The effort stretches back to 2003, when OSHA reviewed a report on how new rules might affect small businesses. The agency proposed new power line standards in 2005, which would add requirements for equipment and construction of the lines, giving workers space to do their jobs and technicians’ clothing and training.
“It’s a very comprehensive rule, which I believe is one of the reasons that it’s been in the making for so long,” Miller said.
She added that her organization, which represents investor-owned electric companies, supports the effort to rewrite the rules but has had some disagreements about specific provisions.
The new standards are necessary, the OSHA said in its proposal, to account for significant changes that have occurred since the rules were issued in 1971.
The agency wrote that current standards “are out of date and are not consistent with the more recent, corresponding rules for the operation and maintenance of electric power transmission and distribution systems.”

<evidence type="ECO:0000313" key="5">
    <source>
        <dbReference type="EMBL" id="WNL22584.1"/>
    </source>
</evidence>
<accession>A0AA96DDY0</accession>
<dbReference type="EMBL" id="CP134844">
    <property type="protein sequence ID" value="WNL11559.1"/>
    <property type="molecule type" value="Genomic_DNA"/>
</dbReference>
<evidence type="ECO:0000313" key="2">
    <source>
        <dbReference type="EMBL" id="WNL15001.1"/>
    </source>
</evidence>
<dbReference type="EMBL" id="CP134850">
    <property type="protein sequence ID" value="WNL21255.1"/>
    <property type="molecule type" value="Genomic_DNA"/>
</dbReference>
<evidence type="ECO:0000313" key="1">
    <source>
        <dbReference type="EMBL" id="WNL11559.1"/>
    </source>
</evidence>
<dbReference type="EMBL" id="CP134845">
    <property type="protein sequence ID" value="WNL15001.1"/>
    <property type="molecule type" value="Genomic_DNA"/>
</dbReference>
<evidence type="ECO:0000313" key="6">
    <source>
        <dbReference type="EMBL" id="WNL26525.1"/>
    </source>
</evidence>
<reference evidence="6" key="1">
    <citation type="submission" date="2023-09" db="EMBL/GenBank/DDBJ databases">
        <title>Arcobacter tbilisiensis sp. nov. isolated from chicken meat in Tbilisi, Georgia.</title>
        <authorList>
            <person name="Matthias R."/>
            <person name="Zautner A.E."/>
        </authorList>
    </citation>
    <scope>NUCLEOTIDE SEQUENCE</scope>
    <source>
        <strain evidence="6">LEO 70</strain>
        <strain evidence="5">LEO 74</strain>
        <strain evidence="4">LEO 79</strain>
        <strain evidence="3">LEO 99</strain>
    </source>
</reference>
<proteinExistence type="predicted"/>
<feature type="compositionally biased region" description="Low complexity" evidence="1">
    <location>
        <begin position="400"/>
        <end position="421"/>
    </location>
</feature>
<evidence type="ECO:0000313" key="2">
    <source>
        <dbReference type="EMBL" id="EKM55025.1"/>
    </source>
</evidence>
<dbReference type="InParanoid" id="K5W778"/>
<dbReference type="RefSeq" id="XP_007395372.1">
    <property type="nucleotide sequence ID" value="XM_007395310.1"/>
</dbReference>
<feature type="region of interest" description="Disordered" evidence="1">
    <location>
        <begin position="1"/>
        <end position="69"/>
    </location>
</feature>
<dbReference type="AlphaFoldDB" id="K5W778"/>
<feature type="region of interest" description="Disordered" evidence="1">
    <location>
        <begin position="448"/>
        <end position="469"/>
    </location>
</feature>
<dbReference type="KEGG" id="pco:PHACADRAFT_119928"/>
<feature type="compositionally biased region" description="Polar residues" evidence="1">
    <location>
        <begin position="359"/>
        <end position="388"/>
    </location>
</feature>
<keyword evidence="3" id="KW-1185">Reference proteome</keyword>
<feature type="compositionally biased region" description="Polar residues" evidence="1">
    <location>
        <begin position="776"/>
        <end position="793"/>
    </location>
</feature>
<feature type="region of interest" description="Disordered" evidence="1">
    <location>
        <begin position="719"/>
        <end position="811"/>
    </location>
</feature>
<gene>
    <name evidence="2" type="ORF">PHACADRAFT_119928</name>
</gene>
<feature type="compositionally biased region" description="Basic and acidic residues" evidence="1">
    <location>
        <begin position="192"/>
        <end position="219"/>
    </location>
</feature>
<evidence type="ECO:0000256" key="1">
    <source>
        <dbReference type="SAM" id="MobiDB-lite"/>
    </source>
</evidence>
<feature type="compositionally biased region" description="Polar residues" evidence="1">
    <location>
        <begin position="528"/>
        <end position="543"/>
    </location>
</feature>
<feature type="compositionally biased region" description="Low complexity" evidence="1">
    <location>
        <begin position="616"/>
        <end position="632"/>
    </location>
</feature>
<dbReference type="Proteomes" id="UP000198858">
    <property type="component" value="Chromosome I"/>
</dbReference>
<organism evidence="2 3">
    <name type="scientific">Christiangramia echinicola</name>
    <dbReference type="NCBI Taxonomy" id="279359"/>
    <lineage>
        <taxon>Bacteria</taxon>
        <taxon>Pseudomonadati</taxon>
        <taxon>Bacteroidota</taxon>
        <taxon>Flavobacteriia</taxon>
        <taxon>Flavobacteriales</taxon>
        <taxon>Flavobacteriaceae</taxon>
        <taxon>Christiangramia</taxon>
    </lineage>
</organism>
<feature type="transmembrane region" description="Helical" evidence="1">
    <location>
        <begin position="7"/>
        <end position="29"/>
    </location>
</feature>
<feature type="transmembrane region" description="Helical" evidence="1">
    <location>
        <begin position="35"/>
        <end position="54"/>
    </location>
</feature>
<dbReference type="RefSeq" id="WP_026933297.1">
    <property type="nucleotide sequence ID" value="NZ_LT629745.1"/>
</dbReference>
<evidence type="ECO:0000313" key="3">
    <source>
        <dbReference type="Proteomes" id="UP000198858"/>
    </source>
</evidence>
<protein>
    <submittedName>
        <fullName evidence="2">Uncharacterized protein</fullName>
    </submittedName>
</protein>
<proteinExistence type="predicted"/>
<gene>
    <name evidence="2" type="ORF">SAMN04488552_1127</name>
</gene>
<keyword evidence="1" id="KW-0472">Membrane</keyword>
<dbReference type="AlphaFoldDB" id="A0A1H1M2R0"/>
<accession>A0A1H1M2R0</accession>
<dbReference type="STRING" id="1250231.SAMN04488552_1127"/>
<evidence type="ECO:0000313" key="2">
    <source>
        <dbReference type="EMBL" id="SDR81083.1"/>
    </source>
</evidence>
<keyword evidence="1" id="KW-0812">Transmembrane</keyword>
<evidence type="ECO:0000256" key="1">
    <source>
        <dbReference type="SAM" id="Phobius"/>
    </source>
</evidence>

The OSHA predicted the new rule would prevent about 19 deaths and 116 injuries a year, adding up to a $135 million benefit. It would cost about $33.9 million per year.
The rule has been stalled under review at the White House’s budget office since last summer, and is now months overdue.
During the government shutdown, most workers at both the budget office and the OSHA have been furloughed, and their rulemaking efforts have been stalled.
In its semi-annual roadmap for new regulations, the Obama administration expected the final rule to be issued last March.